"What was kind of amazing was I realized that they are all me," she says, laughing. "It's like seven versions of me at different times in my life. There was a time in my life when I was more like Wednesday, when I was only training all the time, doing kung fu and Thai boxing, a complete tomboy. And then I was more rebellious, a punk rocker, more like Thursday, kind of angry and explosive. It's been interesting to realize that it's all in me. I have them all."
Now, more than ever, female characters in action movies are getting to be more than Just One Thing: the sexy sidekick, the scientist, the secretary.
Saturday, the most complex and feminine of the bunch, was Rapace's personal favorite, however. She enjoyed exploring the character's "flirty, sexual humor" and sincerity, and prepared to embody the character by listening to a lot of Rihanna and Beyoncé. Though Saturday isn't the toughest sister or the one who gets to go to town on a high-tech punching bag, she's closer to the recent spate of feminist heroes leading the movies this Summer. Women have certainly been holding their own in action-heavy films for years (Rapace is proof), but now, more than ever, female characters in action movies are getting to be more than Just One Thing: the sexy sidekick, the scientist, the secretary. Instead, women are taking over as action stars in their own right. Characters like Wonder Woman's Diana Prince and Atomic Blonde's Lorraine Broughton have refreshingly frank (and positive) approaches to sex, and never once falter or pause to question their own self-worth all while saving the entire damn world. It's a welcome trend, to be sure, and it's not surprising in the least to Rapace.
"It feels like I've been doing these kind of parts — running, fighting, surviving — for many, many years. I can totally see the wave of films coming out now with really strong women doing parts that men normally do," she says. "Just the fact that they changed What Happened to Monday from being seven brothers into seven sisters for me, I think that is something that's happening more and more, and it's amazing. Obviously it's time for a change, because it's been too many years of women being simply something to light up and spice up male-dominated films. That era is totally over."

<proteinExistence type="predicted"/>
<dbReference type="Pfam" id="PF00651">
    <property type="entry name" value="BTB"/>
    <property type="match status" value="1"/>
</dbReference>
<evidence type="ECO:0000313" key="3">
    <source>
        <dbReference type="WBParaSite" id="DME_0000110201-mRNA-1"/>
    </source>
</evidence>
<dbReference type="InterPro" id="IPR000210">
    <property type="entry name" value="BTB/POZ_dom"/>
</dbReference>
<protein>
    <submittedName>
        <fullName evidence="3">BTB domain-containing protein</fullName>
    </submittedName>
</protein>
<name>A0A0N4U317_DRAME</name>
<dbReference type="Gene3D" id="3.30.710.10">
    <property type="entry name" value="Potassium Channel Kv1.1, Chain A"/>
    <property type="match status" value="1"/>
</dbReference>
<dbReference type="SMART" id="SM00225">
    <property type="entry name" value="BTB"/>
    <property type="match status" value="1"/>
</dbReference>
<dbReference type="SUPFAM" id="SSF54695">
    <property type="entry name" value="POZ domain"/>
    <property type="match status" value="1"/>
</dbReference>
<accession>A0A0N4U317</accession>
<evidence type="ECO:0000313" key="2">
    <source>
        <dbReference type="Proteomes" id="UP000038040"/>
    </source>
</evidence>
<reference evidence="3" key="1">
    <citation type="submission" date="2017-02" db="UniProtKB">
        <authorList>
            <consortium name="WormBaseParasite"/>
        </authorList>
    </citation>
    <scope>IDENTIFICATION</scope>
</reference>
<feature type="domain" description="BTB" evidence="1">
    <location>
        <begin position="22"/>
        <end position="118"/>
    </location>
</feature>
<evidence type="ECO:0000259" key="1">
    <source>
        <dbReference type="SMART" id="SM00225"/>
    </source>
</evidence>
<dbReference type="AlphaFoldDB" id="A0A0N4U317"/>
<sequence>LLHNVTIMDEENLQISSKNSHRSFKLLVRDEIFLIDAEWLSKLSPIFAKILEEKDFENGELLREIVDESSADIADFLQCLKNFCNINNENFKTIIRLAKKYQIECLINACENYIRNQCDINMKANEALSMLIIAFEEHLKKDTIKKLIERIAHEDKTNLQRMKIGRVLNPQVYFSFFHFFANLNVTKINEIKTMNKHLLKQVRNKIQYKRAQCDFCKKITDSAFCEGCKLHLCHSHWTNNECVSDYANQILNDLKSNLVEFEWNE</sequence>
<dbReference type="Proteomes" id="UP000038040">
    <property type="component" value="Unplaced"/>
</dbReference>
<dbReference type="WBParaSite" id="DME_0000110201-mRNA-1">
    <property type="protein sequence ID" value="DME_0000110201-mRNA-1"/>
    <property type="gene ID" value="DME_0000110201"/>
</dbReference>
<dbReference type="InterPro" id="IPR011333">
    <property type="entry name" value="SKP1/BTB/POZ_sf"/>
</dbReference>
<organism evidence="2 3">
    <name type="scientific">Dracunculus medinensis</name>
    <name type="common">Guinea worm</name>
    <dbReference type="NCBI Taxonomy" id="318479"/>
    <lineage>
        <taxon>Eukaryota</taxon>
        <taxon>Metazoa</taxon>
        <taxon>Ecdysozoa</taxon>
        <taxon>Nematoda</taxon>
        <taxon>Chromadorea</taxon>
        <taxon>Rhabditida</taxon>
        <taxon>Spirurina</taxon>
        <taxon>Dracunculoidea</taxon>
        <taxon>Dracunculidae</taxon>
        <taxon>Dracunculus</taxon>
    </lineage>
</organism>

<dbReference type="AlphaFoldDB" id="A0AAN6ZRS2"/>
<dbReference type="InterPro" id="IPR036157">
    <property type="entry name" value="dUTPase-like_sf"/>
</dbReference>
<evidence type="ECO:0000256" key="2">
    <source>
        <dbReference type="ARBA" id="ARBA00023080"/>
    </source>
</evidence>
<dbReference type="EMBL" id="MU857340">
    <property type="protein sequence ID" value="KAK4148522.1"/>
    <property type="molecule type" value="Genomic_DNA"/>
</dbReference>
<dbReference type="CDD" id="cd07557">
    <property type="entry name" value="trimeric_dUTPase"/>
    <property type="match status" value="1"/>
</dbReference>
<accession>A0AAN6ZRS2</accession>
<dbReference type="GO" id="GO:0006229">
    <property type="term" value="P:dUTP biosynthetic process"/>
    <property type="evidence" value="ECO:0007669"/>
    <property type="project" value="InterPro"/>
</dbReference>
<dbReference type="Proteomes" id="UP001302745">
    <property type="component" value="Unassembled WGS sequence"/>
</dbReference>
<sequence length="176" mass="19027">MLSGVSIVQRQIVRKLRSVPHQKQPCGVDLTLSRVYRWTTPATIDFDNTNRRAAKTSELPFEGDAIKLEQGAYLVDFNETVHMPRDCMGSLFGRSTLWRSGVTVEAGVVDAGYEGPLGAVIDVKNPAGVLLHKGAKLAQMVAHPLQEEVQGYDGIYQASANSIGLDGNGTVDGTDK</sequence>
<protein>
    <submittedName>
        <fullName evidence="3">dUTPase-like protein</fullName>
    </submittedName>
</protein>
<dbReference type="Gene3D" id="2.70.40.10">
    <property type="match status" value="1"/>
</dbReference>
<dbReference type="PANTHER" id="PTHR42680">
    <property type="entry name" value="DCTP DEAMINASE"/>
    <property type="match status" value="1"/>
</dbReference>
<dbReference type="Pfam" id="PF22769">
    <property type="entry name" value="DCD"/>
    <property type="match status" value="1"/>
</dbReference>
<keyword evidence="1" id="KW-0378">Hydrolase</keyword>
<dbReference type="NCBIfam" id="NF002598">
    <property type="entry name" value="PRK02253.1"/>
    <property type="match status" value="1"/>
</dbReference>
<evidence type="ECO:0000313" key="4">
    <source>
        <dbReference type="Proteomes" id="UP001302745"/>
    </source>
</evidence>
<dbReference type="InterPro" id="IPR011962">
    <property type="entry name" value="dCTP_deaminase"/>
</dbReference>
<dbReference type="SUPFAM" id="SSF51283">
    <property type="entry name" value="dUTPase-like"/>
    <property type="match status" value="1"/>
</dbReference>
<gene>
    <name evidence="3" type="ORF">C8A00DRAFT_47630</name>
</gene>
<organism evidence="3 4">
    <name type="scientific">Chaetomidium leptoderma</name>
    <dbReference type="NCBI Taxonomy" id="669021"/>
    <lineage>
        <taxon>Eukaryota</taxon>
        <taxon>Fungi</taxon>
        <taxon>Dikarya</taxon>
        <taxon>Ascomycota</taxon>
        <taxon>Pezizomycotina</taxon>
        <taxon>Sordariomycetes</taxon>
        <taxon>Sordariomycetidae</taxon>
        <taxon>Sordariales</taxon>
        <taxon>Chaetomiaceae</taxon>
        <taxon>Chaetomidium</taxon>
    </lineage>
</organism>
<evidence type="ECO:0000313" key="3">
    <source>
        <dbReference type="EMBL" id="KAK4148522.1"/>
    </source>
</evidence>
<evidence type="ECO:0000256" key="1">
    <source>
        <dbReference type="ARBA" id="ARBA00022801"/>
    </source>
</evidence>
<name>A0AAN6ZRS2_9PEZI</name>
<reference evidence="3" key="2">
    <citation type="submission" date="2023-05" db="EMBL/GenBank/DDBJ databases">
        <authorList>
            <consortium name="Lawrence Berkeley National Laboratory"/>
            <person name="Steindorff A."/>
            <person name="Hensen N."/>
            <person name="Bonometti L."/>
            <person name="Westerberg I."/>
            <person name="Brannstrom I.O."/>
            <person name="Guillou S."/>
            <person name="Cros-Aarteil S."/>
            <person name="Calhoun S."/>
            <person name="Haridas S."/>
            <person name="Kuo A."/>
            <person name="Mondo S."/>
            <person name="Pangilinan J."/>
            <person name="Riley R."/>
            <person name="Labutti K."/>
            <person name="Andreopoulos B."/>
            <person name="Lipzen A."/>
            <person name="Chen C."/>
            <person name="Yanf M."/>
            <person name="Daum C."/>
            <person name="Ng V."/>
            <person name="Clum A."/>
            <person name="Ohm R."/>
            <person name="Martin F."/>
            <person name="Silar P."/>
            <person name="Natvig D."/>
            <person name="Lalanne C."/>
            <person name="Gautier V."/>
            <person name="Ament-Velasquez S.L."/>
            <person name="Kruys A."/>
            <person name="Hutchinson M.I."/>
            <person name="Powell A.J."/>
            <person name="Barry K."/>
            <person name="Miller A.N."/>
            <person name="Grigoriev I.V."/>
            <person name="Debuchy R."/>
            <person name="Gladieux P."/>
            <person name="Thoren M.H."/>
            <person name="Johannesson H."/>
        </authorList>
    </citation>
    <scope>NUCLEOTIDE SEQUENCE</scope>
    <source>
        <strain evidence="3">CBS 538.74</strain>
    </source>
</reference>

For a woman who grew up watching Susan Sarandon and Geena Davis paint the town red in Thelma and Louise and who cites the moment in True Romance when Patricia Arquette and James Gandolfini fight to the death as one of her "favorite scenes, ever," it's no wonder she became the actress she is today (and why Wirkola bent over backwards to make sure she was a part of his film). Fortunately for all of us who adore watching Rapace kick ass on the regular, there's plenty more on the way. After What Happened to Monday premieres, she has a role in the CIA thriller Unlocked alongside Orlando Bloom and Toni Collette, and then Netflix's big-budget fantasy-crime flick Bright in November (in which she plays an elf who beats up Will Smith, naturally).
"I think it's amazing that things are changing," she adds. "It's a strong, good message to girls today. Women are not objects. We are not here to be judged and looked at as just sex symbols or cute, nice girlfriends. We are who we are. We're all queens in our own queendoms."